Re-thinking Purchases: Calculate Your Hours Instead of Cost
We’re all familiar with the equation “time equals money,” but what if you flipped that equation around and used it to assess purchases? When you think about it from a different perspective, calculating your purchases in terms of hours worked instead of cost can be a very useful tool for budgeting and saving. Let’s take a look at why this method is so beneficial.
The Benefits of Thinking in Hours Worked
Calculating your purchases in terms of hours worked can help you become more mindful of how much time it takes to earn the money that you spend. This can lead to healthier financial habits as you start to think in terms of how long it will take before you have enough saved up for a purchase. This approach also helps make sure that the cost of an item is worth the time spent earning that money. For example, if something costs $50 but it would take 5 hours to earn that amount, then it might not be worth buying. Not only does this type of thinking help with budgeting, but can also give you an accurate assessment on whether or not an item is necessary.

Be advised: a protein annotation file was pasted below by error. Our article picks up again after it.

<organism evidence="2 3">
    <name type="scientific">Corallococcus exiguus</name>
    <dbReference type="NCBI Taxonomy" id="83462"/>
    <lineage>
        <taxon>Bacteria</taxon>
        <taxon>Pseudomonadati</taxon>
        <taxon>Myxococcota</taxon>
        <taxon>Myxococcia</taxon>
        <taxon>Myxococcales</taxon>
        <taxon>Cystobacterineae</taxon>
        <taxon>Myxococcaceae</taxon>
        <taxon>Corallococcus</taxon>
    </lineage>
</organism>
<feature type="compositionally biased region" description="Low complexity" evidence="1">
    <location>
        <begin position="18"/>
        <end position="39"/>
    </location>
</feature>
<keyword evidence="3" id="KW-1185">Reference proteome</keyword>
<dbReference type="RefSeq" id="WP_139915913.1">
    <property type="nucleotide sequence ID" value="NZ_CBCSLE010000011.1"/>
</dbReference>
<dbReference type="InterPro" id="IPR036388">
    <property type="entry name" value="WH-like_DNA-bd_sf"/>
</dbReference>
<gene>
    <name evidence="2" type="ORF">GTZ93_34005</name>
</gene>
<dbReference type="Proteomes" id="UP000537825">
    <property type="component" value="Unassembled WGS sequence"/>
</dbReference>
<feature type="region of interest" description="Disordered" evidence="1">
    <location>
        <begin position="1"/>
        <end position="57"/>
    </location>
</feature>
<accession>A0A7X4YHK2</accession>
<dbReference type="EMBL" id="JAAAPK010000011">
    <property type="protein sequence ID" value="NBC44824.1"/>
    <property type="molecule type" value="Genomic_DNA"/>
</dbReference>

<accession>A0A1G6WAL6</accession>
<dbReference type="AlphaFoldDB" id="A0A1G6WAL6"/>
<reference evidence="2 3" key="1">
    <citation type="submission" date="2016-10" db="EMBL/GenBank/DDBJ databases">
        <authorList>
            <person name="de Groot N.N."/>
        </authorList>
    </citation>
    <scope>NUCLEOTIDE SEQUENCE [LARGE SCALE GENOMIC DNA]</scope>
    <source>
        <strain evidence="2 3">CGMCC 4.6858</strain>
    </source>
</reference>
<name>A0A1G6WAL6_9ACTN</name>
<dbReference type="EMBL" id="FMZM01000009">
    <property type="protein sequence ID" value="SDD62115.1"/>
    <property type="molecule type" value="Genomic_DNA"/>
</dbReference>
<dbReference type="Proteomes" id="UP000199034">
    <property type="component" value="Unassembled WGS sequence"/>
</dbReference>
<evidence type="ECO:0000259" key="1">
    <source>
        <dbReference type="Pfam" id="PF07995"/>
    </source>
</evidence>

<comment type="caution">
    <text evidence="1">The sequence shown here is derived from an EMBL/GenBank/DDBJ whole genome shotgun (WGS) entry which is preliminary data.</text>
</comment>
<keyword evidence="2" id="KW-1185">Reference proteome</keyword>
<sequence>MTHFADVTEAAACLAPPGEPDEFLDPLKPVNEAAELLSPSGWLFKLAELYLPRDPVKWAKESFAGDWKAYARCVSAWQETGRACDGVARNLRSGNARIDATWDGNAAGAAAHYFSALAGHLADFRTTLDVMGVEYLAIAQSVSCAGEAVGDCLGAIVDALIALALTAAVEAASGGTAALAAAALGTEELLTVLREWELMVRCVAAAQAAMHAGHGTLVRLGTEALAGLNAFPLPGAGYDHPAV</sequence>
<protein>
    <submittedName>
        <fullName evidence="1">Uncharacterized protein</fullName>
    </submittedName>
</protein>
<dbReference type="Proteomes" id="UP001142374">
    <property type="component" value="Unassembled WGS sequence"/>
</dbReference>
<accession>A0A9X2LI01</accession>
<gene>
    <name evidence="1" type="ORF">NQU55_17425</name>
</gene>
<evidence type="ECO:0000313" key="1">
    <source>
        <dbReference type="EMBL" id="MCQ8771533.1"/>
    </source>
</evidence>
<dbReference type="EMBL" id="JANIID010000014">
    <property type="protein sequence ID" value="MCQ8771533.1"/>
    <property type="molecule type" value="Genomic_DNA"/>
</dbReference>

It’s important to note that when determining how many hours are needed for a purchase, make sure to calculate your salary after taxes have been taken out (this will give you an accurate picture). You should also factor in any additional costs associated with earning that salary such as gas or transportation fees. Additionally, don’t forget to include benefits such as vacation days and health insurance into the equation—these are all expenses related to your job and should be factored into the calculation.
Using the “time equals money” equation in reverse can help you assess purchases more accurately and lead to better financial decisions. Calculating your purchases by hours worked instead of cost gives you a clearer idea on just how much effort was needed for each purchase made. With this method, shoppers can save more efficiently and make use of their hard earned money without having to worry about overspending or regretting their decisions later on down the line.